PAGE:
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Plant Warfare: Allelopathic Effects of Nicotiana tabacum on the Germination of Vigna radiata and Triticum aestivum

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Allelopathic chemicals in many plants can be released into the surrounding soil and may affect the development of nearby crops. Understanding allelopathic effects can be extremely beneficial for both economic and environmental reasons. The information gained from understanding allelopathy may be used in the optimization of crop rotations. Previous studies have investigated the negative allelopathic effects of Nicotiana tabacum — tobacco, on corn and other crops. Our study investigated the allelopathic impact of tobacco on seed germination of mung bean, Vigna radiata, and organic red fife wheat, Triticum aestivum. Seeds were treated with various concentrations of tobacco leaf solution to study the effects of tobacco on germination of the seeds.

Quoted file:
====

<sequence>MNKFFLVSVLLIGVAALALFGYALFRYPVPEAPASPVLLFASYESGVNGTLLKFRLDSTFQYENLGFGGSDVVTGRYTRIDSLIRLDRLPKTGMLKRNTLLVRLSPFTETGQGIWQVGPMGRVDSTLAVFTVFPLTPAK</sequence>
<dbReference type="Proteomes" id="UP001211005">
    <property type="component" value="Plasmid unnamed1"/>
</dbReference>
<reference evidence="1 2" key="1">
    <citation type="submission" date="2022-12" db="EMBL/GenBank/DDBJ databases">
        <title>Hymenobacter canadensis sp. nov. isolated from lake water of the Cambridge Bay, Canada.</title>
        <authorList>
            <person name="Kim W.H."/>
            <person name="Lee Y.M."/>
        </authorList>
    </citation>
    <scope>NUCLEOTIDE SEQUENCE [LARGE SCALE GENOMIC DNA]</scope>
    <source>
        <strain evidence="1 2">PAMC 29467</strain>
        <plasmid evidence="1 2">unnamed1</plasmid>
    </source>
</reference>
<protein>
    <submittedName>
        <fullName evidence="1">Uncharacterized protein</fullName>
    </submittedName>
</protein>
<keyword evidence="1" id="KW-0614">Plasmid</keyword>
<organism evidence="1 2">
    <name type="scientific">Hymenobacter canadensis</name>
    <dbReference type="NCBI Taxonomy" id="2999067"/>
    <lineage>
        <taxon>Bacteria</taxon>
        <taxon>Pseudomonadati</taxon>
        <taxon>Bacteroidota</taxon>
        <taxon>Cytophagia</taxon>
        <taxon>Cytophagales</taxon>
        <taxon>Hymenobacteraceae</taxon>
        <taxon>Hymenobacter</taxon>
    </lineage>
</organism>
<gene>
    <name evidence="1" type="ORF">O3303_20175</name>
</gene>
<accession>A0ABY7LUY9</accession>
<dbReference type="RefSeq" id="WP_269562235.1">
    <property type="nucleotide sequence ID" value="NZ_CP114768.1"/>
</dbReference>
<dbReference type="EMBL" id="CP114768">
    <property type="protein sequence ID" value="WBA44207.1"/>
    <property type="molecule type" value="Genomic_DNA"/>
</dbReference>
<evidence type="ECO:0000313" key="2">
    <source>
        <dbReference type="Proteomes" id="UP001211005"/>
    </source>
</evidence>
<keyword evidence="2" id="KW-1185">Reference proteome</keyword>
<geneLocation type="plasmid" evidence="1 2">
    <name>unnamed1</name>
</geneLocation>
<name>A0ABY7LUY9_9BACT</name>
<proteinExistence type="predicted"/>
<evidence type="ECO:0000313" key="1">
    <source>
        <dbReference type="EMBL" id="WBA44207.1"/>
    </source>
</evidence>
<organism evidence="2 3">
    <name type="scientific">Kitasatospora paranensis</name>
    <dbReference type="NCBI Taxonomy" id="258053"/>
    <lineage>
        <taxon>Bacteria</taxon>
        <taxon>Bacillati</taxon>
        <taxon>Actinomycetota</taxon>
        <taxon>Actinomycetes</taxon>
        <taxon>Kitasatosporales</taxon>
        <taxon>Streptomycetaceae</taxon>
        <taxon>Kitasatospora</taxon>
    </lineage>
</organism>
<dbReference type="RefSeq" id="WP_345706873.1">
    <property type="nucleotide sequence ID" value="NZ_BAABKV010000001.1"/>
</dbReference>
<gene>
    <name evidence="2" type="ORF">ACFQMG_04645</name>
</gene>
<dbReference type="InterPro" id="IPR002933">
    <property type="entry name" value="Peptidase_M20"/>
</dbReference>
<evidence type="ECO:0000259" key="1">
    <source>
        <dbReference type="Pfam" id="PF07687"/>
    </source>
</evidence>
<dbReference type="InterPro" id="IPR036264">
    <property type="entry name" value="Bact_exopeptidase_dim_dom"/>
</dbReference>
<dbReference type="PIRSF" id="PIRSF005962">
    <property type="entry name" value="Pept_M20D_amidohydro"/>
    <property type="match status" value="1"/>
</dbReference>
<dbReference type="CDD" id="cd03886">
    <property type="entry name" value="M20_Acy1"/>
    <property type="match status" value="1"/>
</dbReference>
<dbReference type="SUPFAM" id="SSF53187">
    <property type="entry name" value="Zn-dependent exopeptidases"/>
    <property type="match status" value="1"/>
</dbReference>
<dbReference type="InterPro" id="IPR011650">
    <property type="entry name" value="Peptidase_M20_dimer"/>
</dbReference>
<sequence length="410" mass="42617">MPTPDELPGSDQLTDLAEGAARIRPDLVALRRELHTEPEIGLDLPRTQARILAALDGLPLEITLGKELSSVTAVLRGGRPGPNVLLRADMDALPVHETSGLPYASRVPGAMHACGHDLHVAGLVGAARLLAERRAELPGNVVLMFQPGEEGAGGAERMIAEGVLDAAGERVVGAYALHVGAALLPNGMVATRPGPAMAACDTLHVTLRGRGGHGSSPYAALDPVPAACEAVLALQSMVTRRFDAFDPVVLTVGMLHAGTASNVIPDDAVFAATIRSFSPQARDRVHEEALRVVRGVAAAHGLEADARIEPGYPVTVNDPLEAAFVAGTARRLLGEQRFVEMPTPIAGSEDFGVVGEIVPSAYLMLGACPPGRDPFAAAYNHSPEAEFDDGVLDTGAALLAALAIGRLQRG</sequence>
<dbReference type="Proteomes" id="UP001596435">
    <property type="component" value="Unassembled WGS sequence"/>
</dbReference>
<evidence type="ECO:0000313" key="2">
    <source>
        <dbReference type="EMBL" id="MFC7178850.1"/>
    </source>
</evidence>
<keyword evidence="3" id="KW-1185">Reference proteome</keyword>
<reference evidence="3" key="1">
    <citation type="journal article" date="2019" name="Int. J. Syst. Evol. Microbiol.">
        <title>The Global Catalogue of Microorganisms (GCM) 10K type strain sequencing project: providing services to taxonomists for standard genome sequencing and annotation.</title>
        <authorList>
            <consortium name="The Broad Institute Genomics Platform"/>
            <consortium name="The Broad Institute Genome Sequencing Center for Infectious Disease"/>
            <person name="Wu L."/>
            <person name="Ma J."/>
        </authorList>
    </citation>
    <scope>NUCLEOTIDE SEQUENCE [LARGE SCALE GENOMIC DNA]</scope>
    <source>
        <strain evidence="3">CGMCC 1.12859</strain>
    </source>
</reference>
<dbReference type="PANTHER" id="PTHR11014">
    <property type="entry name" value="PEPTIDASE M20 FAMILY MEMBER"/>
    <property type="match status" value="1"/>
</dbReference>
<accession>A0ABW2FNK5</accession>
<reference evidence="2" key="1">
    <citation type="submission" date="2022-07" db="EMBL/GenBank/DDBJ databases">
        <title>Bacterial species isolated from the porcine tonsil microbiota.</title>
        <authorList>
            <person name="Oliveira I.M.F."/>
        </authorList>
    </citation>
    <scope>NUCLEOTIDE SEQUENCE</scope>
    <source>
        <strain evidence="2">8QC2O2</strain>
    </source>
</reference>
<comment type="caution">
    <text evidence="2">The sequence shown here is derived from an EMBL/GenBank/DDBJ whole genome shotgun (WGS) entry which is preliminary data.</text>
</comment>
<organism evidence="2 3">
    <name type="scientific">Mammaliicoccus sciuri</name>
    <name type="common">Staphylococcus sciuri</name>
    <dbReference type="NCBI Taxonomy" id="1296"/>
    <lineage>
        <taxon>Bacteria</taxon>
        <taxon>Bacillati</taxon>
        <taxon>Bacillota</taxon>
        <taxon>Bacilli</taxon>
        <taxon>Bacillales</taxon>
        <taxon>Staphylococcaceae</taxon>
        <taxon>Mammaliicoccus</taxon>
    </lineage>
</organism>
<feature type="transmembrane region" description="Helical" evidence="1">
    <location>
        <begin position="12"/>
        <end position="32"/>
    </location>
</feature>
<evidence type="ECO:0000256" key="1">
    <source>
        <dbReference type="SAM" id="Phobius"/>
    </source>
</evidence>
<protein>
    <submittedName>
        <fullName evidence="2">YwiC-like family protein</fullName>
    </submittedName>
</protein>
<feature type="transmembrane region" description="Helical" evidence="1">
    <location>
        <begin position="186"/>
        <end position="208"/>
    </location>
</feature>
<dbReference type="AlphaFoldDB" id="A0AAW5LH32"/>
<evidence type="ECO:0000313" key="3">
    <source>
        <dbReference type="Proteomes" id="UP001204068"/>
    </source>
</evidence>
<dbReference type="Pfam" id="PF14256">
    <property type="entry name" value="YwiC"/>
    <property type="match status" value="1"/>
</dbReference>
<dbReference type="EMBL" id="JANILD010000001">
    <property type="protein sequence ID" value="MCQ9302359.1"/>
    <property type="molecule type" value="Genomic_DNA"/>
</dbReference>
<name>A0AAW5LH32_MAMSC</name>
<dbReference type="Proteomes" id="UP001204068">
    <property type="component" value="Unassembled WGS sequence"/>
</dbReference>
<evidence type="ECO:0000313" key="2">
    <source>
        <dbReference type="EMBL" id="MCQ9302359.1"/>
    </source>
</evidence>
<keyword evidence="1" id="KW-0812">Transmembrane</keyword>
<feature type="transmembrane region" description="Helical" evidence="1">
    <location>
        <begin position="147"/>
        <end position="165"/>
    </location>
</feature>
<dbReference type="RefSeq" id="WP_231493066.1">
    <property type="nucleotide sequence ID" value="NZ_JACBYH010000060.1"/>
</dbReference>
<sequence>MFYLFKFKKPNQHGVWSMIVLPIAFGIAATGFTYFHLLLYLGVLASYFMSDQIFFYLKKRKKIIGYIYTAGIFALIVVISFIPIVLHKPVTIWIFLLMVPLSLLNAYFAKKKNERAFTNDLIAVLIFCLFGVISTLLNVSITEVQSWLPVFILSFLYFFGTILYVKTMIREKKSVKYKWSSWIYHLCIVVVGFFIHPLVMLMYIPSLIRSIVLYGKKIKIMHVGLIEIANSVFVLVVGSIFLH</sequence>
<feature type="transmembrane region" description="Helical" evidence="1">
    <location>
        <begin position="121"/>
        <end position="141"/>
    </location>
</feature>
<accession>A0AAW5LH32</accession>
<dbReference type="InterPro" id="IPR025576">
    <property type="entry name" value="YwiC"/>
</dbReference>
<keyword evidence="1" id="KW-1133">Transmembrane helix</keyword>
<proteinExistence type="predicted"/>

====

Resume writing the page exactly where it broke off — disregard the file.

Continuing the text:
The effects of tobacco on the germination rate and percentage of germination were analyzed using one-way ANOVA with Tukey HSD tests. Results showed that there was a significant decrease in germination rate at high concentrations of tobacco. Our findings suggest that allelopathic chemicals released by tobacco have detrimental effects on the germination of mung bean and red fife wheat. Therefore, when forming crop rotations, it is important to take into account and understand the allelopathic effects and interactions between different species planted in the same region.

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